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Home / Science / Researchers may have witnessed the birth of a black hole

Researchers may have witnessed the birth of a black hole



Officially called AT2018cow, the object was dubbed "The Cow" and whether it is actually a neutron star or a black hole – both can form when a massive star collapses – will help scientists understand what exactly takes place when this type of event occurs. "We know from the theory that black holes and neutron stars are formed when a star dies," said Northwestern University professor, Raffaella Margutti, in a statement, "but we never saw them immediately after they were born. Survey of Northwestern University on the luminous event and presented the results of his team at the American Astronomical Society meeting.The work will also be published in the Astrophysical Journal .

Initially , the researchers thought that The Cow could be a supernova, but because it was 1

0 to 100 times brighter than a typical supernova, scientists began to look for alternative explanations, and they also used a number of observers to study The Cow, observing it with X-rays, hard X-rays, radio waves and gamma rays, which allowed them to get a more complete look at The Cow.

And even a few lucky breaks they gave a hand. The dwarf galaxy that houses The Cow is about two hundred million light years away, which may seem like a lot, but it's close enough to astronomical standards. Also, during the event there was less of the usual material surrounding The Cow, allowing astronomers to see through it the "central engine" of The Cow.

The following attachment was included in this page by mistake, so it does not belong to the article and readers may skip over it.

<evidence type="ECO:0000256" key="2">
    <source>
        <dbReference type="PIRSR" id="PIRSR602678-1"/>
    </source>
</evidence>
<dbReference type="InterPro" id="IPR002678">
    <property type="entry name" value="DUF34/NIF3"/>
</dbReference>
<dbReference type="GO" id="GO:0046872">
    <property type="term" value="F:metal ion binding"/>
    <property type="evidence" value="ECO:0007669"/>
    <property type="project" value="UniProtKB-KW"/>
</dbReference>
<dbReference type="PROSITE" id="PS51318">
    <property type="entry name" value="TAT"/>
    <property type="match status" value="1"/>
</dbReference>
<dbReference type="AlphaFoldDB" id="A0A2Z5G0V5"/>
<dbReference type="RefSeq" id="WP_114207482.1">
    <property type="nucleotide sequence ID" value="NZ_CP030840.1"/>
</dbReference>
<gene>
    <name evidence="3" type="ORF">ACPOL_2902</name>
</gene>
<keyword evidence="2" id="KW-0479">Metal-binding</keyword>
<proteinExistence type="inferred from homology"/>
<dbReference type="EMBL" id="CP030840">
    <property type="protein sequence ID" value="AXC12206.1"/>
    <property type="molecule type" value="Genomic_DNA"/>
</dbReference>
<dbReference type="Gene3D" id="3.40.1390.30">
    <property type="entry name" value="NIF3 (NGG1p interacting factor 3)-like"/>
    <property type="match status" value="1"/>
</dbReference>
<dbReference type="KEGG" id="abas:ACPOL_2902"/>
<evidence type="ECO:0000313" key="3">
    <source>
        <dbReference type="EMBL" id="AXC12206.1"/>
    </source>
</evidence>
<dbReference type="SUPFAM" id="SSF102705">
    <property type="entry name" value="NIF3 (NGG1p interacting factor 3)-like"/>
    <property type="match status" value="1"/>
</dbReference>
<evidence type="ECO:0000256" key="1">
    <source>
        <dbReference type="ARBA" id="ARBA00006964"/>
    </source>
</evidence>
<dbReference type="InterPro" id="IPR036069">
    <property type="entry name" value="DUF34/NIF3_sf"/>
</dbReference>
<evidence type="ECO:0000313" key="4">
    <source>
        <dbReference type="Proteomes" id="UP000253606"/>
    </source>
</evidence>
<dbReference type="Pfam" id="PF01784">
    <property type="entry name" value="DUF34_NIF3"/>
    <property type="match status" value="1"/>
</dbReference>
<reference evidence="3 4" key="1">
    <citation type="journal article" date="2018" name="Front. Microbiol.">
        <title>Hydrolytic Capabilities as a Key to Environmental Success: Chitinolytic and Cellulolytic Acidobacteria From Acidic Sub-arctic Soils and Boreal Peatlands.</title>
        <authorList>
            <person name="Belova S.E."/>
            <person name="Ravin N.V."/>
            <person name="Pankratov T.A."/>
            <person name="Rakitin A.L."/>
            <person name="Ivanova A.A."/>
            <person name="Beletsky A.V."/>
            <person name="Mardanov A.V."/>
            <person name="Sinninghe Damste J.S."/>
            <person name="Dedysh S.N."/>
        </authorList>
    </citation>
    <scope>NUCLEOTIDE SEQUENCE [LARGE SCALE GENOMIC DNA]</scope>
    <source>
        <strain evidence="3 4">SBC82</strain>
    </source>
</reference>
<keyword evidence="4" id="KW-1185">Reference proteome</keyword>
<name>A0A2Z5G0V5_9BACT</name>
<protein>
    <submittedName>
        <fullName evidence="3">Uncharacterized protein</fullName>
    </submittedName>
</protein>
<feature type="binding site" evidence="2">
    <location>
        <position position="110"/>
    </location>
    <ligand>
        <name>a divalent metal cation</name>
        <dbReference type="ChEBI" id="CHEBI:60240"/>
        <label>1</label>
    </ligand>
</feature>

Other researchers involved in the work support the notion of forming a black hole or a neutron star. But some believe the data suggests that The Cow is the result of a black hole swallowing a white dwarf.

Although it is not yet clear what The Cow is, the collaborative way in which it was observed could help scientists identify more events like the future. "The cow is a great example of a type of observation that is becoming critical in astronomy: rapid response to transient events," Keck's chief scientist John O & # 39; Meara said in a statement. "Looking ahead, we are implementing new observation and instrumentation policies for telescopes that enable us to be as fast as possible in the sky and in science."


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